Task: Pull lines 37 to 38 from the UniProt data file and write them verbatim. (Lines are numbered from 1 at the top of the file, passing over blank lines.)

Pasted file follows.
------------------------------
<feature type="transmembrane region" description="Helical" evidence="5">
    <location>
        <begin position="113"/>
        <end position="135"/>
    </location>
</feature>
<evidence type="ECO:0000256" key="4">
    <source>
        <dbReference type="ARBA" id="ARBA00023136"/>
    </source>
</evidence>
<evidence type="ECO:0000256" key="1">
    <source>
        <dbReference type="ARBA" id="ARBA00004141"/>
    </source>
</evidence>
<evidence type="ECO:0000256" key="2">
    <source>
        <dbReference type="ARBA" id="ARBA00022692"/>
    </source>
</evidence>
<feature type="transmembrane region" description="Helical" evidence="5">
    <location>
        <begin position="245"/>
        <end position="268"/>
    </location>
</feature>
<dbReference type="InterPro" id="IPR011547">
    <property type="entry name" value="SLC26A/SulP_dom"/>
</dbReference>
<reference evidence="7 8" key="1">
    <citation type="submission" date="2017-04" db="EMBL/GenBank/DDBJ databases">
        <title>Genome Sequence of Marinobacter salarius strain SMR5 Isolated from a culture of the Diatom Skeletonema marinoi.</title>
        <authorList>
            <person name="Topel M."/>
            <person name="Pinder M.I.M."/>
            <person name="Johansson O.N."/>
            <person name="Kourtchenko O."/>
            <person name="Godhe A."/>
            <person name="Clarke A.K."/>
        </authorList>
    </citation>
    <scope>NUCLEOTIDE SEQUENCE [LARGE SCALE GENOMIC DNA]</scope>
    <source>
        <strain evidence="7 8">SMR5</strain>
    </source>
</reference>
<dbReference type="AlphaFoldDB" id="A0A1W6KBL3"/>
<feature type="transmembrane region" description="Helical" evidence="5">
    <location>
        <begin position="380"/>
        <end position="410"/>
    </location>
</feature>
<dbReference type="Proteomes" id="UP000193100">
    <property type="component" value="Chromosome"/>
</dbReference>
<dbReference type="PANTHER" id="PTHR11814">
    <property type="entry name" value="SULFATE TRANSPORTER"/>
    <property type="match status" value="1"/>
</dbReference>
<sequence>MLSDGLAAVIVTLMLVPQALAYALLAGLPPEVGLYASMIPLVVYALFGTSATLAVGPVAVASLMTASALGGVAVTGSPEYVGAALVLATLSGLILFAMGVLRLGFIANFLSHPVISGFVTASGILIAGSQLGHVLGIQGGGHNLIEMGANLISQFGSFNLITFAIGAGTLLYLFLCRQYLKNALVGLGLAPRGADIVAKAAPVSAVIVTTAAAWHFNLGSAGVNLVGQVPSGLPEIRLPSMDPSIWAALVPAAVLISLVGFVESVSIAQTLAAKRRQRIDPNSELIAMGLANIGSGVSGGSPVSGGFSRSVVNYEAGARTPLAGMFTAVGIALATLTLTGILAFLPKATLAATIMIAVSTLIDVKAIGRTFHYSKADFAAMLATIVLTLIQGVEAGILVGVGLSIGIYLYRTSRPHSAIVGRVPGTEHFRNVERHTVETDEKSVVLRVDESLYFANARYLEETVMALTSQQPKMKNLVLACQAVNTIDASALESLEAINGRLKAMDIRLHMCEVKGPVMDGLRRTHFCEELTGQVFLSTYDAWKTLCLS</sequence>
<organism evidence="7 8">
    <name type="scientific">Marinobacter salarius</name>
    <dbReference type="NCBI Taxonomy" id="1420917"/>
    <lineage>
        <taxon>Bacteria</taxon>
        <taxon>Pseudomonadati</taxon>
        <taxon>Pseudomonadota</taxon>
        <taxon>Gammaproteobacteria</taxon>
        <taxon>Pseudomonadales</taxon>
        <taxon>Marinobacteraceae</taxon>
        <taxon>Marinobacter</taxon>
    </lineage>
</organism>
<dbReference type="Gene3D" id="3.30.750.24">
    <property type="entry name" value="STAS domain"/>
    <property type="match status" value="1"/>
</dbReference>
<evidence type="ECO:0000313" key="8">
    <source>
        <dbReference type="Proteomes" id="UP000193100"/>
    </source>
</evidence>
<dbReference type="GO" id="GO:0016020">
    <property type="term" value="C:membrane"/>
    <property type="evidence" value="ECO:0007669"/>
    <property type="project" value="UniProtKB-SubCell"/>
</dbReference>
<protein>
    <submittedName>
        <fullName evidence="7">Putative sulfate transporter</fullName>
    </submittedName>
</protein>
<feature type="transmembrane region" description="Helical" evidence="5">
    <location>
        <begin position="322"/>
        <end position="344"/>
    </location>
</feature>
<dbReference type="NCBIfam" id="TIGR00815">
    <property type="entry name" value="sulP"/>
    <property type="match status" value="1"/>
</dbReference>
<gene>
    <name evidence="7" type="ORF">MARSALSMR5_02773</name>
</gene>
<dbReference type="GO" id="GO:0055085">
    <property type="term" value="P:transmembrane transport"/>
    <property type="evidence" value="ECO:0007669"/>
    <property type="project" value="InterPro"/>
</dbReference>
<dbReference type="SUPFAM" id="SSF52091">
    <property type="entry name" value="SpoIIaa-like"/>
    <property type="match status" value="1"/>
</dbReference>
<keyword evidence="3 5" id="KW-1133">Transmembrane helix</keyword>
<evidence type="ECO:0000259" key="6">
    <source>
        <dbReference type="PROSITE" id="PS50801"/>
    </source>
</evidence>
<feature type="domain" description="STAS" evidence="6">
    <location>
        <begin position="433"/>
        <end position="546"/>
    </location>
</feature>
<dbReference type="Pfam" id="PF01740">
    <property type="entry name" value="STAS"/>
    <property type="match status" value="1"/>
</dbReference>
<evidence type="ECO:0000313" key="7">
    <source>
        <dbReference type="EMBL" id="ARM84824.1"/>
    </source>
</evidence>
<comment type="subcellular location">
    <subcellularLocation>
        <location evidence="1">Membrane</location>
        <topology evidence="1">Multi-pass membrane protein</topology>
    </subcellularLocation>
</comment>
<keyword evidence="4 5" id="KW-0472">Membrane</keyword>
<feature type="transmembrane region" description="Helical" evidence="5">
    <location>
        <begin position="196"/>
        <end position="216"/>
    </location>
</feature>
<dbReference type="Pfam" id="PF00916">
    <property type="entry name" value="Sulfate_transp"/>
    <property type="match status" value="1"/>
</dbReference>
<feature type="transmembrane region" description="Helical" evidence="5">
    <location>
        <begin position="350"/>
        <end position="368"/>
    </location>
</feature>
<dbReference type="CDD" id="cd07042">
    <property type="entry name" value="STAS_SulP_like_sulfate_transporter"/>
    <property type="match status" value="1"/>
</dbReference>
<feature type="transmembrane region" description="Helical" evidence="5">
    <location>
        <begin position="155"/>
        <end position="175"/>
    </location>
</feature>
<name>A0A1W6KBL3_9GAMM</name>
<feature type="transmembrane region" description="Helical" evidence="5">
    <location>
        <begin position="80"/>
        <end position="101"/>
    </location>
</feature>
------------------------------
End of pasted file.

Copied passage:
            <person name="Johansson O.N."/>
            <person name="Kourtchenko O."/>